THE ECONOMIC & FINANCIAL CRIMES COMMISSION: A CRITICAL ANALYSIS OF THE LEGALITY OR OTHERWISE OF THE EXISTING PRODUCURE FOR ARREST & INVESTIGATION
The regular series of events in an arrest by Law Enforcement is fairly simple and followed worldwide: Investigate, arrest and prosecute. The regular series of events in an arrest by the Economic and Financial Crimes Commission however is Arrest, Investigate and prosecute.
A TYPICAL EXAMPLE
On the 20th of January, 2020, the Economic and Financial Crimes Commission, EFCC, Ibadan zonal office, reported on that it had arrested 89 suspected internet fraudsters at the Club 360 located in Ibadan, the Oyo State capital. It did this via an official government channel, Twitter. The EFCC is very open and vocal about its mode of arrest. Why is this? Well, when an executive is overpowered and can openly disregard the directions of the judiciary, one of two things typically tends to happen. The legislative and Judiciary can come together to curb the Executive’s power excesses or a police state is formed. In Nigeria, a country where the Legislative is actively working on bills to regulate social media (one of the only means through which its citizens can find justice) and the Judiciary is constantly harassed by the Executive, I believe we have chosen the later.
It was reported that in preparation for the late night operation, officers of the commission had carried out a series of discreet surveillance on the nature of activities going on in the nightclub which, according to intelligence, was notorious for harbouring suspected internet fraudsters. Suspected being the operative word here. It is clear from every single piece of reporting on these arrests that the EFCC had at the time of making the arrests, not obtained any evidence against the suspects. This is further confirmed in the report on twitter which also read ”The raid also led to the confiscation of scores of vehicles, laptops, sophisticated phones and other items. The suspects are undergoing further interrogation.”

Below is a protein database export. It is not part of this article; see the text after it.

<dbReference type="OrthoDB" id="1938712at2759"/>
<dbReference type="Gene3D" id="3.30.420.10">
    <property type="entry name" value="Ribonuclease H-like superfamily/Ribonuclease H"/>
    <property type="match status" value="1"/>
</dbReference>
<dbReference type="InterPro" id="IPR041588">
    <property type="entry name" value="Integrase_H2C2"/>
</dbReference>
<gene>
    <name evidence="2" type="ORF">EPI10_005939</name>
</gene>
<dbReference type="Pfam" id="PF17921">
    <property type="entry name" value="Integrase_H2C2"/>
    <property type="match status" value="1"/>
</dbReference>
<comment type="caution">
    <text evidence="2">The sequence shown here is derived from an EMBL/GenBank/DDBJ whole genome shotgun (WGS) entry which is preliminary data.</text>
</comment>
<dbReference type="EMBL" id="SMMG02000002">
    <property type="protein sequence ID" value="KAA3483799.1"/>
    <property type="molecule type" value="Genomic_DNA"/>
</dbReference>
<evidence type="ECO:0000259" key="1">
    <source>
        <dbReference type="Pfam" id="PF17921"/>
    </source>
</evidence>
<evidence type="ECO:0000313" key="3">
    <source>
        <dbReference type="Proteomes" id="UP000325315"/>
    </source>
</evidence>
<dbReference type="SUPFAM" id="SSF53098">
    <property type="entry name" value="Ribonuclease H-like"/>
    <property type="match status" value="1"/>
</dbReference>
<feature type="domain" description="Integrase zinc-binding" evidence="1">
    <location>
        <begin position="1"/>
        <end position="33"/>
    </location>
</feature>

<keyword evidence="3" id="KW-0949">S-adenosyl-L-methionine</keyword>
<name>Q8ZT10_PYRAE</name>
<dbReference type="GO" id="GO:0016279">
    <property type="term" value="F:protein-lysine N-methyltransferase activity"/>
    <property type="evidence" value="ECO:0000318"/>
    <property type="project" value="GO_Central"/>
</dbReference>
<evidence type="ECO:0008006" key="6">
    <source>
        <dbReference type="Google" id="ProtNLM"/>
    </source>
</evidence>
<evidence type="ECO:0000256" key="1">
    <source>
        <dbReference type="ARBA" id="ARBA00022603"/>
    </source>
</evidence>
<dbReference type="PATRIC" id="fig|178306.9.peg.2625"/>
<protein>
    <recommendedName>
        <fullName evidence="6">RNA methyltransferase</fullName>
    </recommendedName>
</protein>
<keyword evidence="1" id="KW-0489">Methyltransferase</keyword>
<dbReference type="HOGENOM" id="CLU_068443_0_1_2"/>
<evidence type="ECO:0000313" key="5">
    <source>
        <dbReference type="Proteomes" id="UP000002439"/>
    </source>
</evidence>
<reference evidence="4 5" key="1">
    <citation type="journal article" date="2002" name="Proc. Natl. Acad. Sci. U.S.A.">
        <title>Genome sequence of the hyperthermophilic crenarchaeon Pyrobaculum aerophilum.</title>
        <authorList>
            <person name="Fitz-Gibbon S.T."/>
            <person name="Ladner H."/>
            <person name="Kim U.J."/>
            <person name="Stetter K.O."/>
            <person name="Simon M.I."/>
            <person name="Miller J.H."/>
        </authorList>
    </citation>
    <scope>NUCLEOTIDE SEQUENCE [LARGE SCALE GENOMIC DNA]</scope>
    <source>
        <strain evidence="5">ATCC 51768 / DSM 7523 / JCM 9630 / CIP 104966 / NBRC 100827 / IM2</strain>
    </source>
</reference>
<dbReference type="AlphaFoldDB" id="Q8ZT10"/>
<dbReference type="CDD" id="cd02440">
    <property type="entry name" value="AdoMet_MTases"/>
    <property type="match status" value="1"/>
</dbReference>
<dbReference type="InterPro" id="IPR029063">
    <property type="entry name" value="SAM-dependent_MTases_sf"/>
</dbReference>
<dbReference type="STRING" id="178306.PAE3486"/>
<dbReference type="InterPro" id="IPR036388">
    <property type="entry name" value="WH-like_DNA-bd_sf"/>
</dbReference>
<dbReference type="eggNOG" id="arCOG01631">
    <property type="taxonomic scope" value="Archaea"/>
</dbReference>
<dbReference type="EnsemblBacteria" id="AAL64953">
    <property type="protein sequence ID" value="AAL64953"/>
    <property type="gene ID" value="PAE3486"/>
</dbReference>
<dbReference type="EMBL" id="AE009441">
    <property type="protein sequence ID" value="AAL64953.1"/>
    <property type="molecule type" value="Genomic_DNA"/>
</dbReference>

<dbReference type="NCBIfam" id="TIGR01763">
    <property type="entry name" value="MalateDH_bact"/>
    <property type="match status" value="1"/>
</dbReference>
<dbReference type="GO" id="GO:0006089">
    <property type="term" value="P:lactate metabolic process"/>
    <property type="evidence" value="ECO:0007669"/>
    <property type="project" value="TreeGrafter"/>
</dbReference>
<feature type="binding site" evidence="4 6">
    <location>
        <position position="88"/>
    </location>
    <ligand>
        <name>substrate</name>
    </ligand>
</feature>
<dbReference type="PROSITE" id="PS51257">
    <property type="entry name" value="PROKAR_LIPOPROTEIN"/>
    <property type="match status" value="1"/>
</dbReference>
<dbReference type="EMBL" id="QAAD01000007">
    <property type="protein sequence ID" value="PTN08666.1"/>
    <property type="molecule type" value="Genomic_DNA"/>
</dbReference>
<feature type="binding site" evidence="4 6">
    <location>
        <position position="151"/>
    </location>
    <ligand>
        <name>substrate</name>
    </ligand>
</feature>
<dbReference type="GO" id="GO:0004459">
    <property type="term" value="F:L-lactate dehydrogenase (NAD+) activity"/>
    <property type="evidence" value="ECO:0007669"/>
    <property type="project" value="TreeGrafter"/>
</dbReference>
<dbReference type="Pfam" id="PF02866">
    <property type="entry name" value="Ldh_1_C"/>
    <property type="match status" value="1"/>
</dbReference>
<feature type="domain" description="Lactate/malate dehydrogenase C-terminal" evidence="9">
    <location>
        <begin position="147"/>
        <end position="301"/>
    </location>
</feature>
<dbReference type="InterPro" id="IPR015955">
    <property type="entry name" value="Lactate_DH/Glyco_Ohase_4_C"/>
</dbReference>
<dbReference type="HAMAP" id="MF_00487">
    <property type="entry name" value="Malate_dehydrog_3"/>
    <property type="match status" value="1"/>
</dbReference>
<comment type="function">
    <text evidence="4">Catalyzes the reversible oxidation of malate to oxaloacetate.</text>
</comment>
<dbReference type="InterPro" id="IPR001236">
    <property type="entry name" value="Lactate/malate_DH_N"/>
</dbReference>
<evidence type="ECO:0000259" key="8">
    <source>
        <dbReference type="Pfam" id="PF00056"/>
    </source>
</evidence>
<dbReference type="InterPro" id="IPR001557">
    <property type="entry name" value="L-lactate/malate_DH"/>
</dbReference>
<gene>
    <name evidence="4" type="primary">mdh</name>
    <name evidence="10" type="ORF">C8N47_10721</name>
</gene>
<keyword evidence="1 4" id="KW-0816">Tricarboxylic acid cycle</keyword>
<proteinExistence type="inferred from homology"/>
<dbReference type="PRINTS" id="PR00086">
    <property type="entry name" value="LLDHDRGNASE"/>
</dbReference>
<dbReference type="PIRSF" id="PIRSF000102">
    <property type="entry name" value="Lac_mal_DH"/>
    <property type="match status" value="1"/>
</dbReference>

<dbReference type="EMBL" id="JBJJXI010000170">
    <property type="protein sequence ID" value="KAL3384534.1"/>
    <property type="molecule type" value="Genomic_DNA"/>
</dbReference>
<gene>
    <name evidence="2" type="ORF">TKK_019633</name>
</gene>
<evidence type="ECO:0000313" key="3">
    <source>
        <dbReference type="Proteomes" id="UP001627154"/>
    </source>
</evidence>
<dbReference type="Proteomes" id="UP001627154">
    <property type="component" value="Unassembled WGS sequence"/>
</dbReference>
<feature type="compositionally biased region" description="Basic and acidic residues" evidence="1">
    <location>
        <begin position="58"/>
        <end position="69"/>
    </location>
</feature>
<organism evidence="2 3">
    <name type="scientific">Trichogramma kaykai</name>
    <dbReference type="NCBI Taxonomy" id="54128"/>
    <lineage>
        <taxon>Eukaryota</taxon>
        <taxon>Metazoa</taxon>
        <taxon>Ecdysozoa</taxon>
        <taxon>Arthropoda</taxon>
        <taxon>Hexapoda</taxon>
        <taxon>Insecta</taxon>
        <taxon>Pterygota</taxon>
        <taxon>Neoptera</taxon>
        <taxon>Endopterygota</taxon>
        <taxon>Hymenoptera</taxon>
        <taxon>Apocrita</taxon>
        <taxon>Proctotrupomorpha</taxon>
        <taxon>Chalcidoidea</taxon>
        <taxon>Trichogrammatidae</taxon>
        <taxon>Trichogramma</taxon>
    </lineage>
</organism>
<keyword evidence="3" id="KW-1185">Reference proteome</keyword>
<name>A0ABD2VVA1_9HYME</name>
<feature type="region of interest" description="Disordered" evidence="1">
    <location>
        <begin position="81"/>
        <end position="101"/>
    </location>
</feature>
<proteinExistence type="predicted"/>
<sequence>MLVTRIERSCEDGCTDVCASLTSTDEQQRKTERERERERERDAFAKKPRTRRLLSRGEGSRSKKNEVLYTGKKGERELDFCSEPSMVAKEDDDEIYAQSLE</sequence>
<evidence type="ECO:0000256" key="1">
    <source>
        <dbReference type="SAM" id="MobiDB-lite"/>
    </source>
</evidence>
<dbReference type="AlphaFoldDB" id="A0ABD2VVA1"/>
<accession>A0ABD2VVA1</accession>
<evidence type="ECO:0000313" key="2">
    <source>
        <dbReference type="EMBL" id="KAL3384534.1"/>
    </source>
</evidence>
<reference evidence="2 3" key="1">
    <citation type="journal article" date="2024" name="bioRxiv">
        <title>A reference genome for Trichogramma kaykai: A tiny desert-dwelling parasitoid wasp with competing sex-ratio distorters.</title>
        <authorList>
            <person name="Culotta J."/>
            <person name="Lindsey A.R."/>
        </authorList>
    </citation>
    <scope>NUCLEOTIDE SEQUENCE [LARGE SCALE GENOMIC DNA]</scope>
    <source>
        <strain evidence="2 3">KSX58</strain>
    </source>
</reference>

The above mentioned scenario is not novel, as the EFCC has brazenly declared its methods of arrest in times past. For example, on the 12th of December 2012, Innocent Chukwuma the CEO of Innoson Vehicle Manufacturing was arrested by the EFCC. In its statement Chile Okoroma, director, legal and prosecution of the EFCC, eloquently stated that “We (The EFCC) can arrest a person with or without a warrant.”
THE PROVISIONS OF THE LAW VIS A VIS THE MODE OF ARREST BY THE EFCC
Section 35 of the Constitution of the Federal Republic of Nigeria, 1999 as amended, and Articles 6, 7 and 18 of the African Charter on Human Rights (Ratification and Enforcement) Act, Cap (A9) Laws of the Federation of Nigeria 2004, provide as follows:
“Every person shall be entitled to his personal liberty and no person shall be deprived of such liberty save in the following cases and in accordance with a procedure permitted by law”. It is important to note that none of the instances as provided in the Constitution are applicable to the arrests made by EFCC on the 20th of January, 2020.
As recently as 2018, it was decided in the Court of Appeal case of USMAN v. THE EXECUTIVE CHAIRMAN, EFCC (2018) LPELR-44678(CA) that “where the arrest and detention of the suspect/appellant comes within the ambit of Section 35 (1) (c) of the Constitution, the arrest would be considered lawful, unless where it infringes on the provisions of the same Constitution.”